If they do find a destination they want to go to, it usually qualifies as a “premium” hotel property and costs double or triple the points. If they want to bring their adult children, they need the upgraded apartment suite option—for triple or quadruple the points.

See where this is going?

I’ve attended a few timeshare presentations myself, and I can tell you firsthand that their salespeople are some of the most persuasive in the world. They have a sexy product and a streamlined, perfected sales pitch honed over many thousands of presentations.

timeshare scam

How to Protect Yourself

Don’t attend timeshare presentations, even if they offer you a free vacation.

Hard stop.

10. Hidden Fees from Crowdfunding Platforms

I’ve invested in a lot of real estate crowdfunding platforms, and reviewed even more.

Some are transparent, with clear, simple fee structures. One of my favorites, Groundfloor, doesn’t charge investors any fees. They earn their revenue by charging fees to borrowers (check out our full Groundfloor review for more details).

Other crowdfunding platforms bury their fees in their SEC investment circulars. As a layperson, good luck finding them in these 100+ page legal documents.

One common way to hide fees is by billing expenses to a company that they own and operate. On the more benign side, they might manage the property in-house and charge property management fees, which is fine so long as they disclose that and the fees are in line with the market. But the waters get murkier when they handle all repairs and maintenance in-house, and bill these as expenses without you ever knowing how much they charged for any given repair or how involved the repair actually was. For example, a $900 wall repair could have been a simple patch.

band-aid solution

How to Protect Yourself

First, read third-party reviews from expert investors who have actually invested their own money on a platform. For instance, Seth Williams invested money in Fundrise, left it there for five years, and then withdrew it. In his Fundrise review, he breaks down the returns he earned and the other pros and cons of his experience with Fundrise.

Do as much research as you can on each crowdfunding platform, and in particular, their fee structure.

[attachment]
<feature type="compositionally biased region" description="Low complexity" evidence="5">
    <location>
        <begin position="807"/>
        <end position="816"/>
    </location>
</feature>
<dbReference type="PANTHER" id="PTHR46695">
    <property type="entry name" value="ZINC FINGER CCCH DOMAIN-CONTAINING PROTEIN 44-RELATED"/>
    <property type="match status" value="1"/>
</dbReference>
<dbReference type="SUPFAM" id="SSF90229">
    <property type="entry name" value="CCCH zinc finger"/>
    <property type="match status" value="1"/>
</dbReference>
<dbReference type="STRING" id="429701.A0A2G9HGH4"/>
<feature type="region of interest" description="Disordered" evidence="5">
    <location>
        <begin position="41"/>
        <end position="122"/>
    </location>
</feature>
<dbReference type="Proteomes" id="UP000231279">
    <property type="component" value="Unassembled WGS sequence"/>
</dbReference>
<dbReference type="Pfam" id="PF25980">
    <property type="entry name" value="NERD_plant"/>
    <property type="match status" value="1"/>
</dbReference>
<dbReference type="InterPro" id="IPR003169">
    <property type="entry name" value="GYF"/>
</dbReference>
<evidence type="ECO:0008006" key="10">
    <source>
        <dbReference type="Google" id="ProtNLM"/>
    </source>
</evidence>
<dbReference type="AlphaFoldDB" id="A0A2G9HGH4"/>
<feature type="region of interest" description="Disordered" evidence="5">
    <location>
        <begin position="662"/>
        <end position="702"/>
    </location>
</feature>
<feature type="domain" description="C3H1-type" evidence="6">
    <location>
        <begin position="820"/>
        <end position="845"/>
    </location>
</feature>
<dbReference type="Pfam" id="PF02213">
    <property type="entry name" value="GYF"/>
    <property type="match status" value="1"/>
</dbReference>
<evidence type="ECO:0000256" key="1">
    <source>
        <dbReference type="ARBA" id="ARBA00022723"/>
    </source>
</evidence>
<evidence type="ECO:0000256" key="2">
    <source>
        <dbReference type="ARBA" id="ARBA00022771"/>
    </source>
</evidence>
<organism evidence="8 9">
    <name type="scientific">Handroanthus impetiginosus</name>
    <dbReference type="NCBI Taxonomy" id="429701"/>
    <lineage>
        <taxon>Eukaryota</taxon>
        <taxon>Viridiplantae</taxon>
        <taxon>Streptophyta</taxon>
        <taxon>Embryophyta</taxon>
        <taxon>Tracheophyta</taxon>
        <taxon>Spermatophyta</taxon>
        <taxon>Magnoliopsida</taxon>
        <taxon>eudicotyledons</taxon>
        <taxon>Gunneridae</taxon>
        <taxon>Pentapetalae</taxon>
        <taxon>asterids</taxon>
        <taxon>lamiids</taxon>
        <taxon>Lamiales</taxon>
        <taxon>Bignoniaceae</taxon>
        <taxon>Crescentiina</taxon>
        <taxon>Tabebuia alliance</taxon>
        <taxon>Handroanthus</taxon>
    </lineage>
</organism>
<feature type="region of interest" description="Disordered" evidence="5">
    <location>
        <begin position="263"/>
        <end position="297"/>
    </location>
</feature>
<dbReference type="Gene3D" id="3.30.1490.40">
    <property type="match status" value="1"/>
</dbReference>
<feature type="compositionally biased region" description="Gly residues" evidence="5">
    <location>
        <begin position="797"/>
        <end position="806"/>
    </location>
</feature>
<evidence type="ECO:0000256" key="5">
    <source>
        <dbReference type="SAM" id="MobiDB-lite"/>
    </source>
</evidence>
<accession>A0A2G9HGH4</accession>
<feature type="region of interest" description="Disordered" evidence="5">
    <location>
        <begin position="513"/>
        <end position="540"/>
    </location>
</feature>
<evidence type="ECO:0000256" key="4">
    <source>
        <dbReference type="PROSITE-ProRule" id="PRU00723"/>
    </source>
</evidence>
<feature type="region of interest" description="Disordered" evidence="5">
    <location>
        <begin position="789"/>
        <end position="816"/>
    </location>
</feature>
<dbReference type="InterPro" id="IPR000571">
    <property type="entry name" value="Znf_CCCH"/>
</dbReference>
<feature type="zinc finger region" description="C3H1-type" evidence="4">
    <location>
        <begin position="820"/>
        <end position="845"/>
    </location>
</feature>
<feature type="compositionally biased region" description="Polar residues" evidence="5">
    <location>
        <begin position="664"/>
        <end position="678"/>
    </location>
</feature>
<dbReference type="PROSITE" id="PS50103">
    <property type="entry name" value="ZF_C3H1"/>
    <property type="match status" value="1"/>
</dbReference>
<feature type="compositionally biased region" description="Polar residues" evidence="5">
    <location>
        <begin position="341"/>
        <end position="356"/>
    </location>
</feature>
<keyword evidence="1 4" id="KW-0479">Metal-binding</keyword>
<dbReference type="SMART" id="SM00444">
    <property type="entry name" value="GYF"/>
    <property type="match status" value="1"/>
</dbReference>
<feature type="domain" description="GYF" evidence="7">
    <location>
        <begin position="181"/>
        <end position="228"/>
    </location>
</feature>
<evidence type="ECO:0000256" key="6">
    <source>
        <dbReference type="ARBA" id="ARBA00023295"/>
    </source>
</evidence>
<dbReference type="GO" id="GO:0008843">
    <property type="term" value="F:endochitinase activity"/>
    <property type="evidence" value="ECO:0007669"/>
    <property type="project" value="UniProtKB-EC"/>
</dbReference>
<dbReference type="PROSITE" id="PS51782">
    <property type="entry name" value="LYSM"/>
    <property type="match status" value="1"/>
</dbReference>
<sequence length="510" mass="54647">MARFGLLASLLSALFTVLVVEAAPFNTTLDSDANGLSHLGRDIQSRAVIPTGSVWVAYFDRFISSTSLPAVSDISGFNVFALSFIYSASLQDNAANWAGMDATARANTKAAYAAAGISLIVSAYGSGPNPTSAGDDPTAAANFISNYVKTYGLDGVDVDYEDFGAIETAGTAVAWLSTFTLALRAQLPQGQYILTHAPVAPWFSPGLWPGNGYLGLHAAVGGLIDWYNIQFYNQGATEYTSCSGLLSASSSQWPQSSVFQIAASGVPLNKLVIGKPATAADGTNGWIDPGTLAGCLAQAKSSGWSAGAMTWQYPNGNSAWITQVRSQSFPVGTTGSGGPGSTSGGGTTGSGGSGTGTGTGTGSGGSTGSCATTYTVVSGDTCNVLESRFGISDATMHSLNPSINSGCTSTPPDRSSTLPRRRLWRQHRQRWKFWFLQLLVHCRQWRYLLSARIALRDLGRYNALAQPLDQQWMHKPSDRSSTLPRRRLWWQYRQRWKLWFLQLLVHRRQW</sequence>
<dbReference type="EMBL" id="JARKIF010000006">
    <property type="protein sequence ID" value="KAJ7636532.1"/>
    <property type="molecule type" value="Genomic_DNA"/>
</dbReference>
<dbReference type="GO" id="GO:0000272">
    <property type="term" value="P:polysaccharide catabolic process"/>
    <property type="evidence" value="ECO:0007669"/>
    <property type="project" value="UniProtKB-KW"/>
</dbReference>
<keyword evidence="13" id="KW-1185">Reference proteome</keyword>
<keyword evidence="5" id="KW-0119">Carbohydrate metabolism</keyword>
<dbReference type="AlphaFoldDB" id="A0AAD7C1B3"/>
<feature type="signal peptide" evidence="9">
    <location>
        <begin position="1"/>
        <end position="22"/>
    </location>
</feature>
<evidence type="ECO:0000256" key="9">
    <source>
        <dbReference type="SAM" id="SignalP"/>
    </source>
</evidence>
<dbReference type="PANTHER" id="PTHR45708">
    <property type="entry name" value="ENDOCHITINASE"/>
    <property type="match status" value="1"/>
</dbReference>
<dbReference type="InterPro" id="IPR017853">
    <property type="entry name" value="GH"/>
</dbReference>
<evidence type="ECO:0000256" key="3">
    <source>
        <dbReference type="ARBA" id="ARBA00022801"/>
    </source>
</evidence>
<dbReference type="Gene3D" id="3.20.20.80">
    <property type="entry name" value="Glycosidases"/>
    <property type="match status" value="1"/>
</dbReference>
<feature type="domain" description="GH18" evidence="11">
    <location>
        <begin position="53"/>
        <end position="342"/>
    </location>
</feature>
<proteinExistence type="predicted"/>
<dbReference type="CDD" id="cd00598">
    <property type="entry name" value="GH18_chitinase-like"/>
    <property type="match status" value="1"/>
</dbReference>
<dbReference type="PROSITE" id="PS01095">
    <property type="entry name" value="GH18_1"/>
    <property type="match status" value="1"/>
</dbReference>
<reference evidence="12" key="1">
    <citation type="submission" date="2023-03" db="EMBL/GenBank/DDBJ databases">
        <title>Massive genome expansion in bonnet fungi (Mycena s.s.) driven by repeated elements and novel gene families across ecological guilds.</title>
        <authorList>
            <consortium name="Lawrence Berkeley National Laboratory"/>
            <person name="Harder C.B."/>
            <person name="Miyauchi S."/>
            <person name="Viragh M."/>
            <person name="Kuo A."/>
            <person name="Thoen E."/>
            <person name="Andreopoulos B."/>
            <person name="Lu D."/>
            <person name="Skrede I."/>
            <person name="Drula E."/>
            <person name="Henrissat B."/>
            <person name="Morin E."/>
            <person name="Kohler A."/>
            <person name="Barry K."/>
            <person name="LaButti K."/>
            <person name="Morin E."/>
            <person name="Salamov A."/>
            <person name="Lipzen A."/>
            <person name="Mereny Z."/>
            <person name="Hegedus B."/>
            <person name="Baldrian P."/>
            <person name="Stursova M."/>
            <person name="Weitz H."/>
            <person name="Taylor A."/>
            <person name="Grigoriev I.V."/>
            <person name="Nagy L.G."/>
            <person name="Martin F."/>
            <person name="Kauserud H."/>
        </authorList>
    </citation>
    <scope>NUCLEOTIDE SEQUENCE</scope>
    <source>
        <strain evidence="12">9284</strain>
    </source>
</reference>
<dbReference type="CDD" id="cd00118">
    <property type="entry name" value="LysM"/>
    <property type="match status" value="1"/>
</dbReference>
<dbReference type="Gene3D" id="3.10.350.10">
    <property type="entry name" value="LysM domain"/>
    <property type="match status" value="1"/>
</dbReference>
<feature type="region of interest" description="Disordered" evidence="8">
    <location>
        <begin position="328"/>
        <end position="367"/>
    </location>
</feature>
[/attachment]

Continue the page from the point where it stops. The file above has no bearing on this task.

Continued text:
11. High-Dollar Guru Coaching Programs

I’m loath to admit it, but I myself have taken real estate coaching programs for astronomical sums. They all too often disappoint.

In most cases, they start with something cheap, or even “free plus shipping” (which isn’t free, because shipping never costs as much as they charge). Then they take you up an escalation ladder with their $99 program, then their $999 program, then their $9,999 program, and so forth.

scam guru

How to Protect Yourself

In my experience, paying four- or five figures for an education program is usually a raw deal. At that level, you should really work with a one-on-one or small group coach, where they hold your hand through several deals or otherwise guarantee a specific result.

They may not even charge a fee for this but rather take a percentage of the result they help you achieve. For example, they might partner with you on a real estate deal with 50/50 financial investment, but they get 70% of the profits in exchange for them holding your hand and helping you secure that first deal. There’s nothing wrong with that model—in fact, it ensures their interests align with yours.

12. Not-So-Turnkey Properties

As a real estate investor, you see turnkey properties available for sale all the time. And some of them truly are rent-ready, or have existing tenants paying rent each month.

But some unscrupulous sellers simply cover up the defects and hope that a dumb buyer comes along who fails to do a home inspection or whose home inspector misses lurking problems.

“Often, so-called ‘turnkey properties’ come with hidden defects,” explains Chris Lee, cofounder of Landlord Gurus. “I’ve especially seen problems related to water damage, such as roof or pipe leaks and mold.”

Hidden problems could also include structural defects behind the walls or flaws in the mechanical systems that you just can’t easily detect. In some cases, they could cost tens of thousands to fix.

home inspector

How to Protect Yourself

“Always get an inspection done,” insists Lee. “Even in a seller’s market, invest the time and money to bring in an inspector, and an experienced and honest one at that.” Ask for a referral from your real estate agent if you don’t know one.

Ask them point-blank: Which structural components could you not see? Do you have any concerns whatsoever?

Trust your nose as well. Do you smell moisture? Mold?

Finally, take all the seller's information with a proverbial grain of salt. If you only have their word on something important—verify it.

Final Thoughts

If something ever looks or feels too good to be true, it probably is. Follow your gut when evaluating offers, listings, or other opportunities in real estate.

Most importantly, get an expert unbiased opinion when verifying something. When something feels even remotely suspicious, call in someone who knows more than you do to double-check it.

About the author

Brian Davis is the co-founder of SparkRental.com, a service offering free online rent collection, a free rental property calculator, free video course on boosting rental returns, and a free rental application. Reach out at any time, Brian is extremely easy to reach and responsive!